MANCHESTER, NH – Fifteen months ago, Angela and Kurtis Lavigne moved into a Merrimack Street rooming house to manage it.
The task was an arduous one: the 17-room building was overwhelmed at night with both drug dealers and addicts. Still, the Lavignes were up for it and after moving in on Christmas Eve 2021, they quickly cleared out the building of the unwanted visitors. They then set about renovating the rooms for the landlord, Angel Alvarez of Hudson.
Manchester Ink Link published an article about Alvarez’ retaking of the drug house. In the story, he credited the couple, who were not named in the article and who at that time declined to be interviewed, with turning the building around.
Since then, Alvarez and the Lavignes’ relationship has soured.
Angela Lavigne earlier this year obtained a temporary order of protection against her landlord. In her petition, she alleged Alvarez, his brother and eight Mexican men with guns, held her hostage for eight hours on Feb. 1, 2023. She also accused him of civil stalking.
Later, she said she and a friend were held hostage by Alvarez and eight to 10 armed men for eight hours over two days, Feb. 1 and Feb. 2, 2023.
Alvarez, in court filings and in testifying, “vehemently” denied the allegations. Lavigne, he said, filed the petition after he fired her and demanded she return his keys to the boarding house and the rents she collected. The argument mainly occurred in texts on Feb. 1, 2023.
Mrs. Lavigne testified Alvarez wanted her to meet him at the apartment immediately that day, but she was on a telemedicine call with her oncologist and primary care physician. She said she was not leaving that appointment to meet with Alvarez.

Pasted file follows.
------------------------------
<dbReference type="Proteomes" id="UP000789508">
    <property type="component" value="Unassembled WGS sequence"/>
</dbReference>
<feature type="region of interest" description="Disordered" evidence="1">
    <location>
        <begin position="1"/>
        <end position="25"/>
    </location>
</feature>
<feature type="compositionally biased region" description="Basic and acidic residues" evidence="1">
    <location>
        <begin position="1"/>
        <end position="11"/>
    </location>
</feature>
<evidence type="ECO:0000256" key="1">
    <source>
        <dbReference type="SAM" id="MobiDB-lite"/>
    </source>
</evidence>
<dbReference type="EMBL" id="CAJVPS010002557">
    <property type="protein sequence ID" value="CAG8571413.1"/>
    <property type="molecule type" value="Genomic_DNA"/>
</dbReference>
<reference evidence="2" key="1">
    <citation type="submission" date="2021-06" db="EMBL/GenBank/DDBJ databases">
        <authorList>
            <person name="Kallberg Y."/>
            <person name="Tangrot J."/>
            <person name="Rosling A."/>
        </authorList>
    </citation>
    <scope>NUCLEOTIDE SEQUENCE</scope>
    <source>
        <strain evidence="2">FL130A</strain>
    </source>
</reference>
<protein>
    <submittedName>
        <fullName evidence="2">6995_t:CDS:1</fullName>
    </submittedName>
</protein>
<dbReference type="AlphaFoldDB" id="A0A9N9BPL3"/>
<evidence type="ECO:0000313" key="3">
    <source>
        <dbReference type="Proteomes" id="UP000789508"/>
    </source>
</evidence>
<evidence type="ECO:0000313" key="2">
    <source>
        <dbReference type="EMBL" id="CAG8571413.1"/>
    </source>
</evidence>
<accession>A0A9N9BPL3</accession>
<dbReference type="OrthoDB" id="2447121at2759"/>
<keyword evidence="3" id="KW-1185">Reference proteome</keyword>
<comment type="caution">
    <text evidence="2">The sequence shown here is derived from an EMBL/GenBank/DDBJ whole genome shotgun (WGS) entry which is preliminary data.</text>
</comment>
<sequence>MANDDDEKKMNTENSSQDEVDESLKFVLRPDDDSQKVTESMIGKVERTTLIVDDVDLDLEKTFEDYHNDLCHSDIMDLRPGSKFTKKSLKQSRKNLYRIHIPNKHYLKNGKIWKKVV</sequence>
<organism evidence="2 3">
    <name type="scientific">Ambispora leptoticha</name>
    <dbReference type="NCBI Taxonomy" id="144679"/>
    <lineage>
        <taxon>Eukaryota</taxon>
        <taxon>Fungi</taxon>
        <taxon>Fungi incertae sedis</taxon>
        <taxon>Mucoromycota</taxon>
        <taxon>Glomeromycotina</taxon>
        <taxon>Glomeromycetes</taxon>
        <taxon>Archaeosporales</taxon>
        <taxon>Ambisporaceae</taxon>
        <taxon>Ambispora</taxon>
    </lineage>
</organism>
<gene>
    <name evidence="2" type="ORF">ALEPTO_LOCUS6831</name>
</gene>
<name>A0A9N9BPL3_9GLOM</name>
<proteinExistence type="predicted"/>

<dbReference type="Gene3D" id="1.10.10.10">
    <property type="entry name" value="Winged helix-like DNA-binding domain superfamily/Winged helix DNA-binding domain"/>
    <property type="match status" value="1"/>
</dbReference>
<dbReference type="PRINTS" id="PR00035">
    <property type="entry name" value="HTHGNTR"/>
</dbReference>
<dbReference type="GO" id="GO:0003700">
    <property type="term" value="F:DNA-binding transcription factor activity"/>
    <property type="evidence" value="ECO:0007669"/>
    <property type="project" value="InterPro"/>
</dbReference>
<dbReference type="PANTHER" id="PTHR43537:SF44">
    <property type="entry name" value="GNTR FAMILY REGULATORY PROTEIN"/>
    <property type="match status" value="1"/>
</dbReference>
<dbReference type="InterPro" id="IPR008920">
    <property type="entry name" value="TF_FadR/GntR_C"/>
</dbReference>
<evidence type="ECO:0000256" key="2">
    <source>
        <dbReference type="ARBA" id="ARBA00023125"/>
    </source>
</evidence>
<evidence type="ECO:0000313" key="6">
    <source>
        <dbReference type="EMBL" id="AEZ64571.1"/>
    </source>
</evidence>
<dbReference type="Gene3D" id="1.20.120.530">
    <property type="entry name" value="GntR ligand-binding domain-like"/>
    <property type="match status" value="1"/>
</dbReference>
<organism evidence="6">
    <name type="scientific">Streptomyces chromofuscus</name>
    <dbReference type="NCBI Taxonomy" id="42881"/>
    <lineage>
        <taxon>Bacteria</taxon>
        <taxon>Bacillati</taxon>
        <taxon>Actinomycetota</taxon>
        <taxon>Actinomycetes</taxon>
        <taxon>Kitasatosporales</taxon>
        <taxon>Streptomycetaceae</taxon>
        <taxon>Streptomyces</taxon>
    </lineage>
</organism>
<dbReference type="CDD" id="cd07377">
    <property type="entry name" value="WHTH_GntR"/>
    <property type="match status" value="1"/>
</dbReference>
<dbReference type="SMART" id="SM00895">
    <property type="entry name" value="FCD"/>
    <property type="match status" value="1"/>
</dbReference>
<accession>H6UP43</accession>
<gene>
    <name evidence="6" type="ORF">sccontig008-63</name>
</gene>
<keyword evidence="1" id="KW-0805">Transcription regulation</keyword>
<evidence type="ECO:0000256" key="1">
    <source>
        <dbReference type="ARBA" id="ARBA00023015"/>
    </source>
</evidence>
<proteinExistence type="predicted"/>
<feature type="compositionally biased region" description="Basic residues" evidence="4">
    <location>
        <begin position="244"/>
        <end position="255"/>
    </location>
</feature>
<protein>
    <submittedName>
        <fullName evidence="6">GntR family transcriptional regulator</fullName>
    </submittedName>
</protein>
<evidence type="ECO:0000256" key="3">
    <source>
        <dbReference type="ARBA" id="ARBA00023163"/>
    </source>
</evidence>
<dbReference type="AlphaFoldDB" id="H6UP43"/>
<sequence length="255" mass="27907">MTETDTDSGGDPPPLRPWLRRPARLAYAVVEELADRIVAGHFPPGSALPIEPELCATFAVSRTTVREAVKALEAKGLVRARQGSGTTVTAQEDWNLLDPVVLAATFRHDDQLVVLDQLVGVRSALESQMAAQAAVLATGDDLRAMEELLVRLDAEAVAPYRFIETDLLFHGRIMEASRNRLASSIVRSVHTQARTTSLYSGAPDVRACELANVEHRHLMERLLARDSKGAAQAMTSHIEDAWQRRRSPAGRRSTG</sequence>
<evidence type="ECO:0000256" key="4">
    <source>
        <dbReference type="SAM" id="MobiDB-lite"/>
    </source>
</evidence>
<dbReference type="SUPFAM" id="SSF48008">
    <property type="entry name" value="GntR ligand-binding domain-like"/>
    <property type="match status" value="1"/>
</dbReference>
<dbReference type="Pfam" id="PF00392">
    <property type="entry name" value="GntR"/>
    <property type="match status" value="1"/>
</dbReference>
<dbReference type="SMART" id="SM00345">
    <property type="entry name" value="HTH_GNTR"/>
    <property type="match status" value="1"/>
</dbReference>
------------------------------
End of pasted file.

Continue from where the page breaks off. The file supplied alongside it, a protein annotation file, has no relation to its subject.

Her court filings, he said, were retaliation because of that argument during which he suggested they part ways. Lavigne, he said, maintained he owed her $9,000; he said he owes her nothing.
This week, after a three-hour hearing on Monday, Judge Polly L. Hall, presiding in 9th Circuit – District Division- Manchester, dismissed both cases. She didn’t write an order explaining her decision but checked boxes on standardized forms that said Lavigne didn’t prove Alvarez engaged in “prohibited practices” under tenant and landlord laws, and that he did not stalk her as defined under state law.
Alvarez, in court filings and when testifying Monday, denied all of Lavigne’s allegations. He said he absolutely did not hold her and her friend, at gunpoint. He supplied the court with video from surveillance cameras of the area for 48 hours surrounding the time Angela said he took her hostage and up to late on Feb. 2, 2023, when he was there with police.
He said he wanted the Lavignes to move out of a large apartment at 156 Merrimack St., a building with both apartments and boarding rooms that he bought in December 2022. Alvarez wanted them to return to a studio apartment in his boarding house at 168 Merrimack St. (the building she managed) where their $1,200 a month rent was paid through the end of March 2023 by the Emergency Rental Assistance Program.
That didn’t happen. Instead, on Feb. 3, 2023, Lavigne went to court and obtained the restraining order. She said she did that on the advice of police.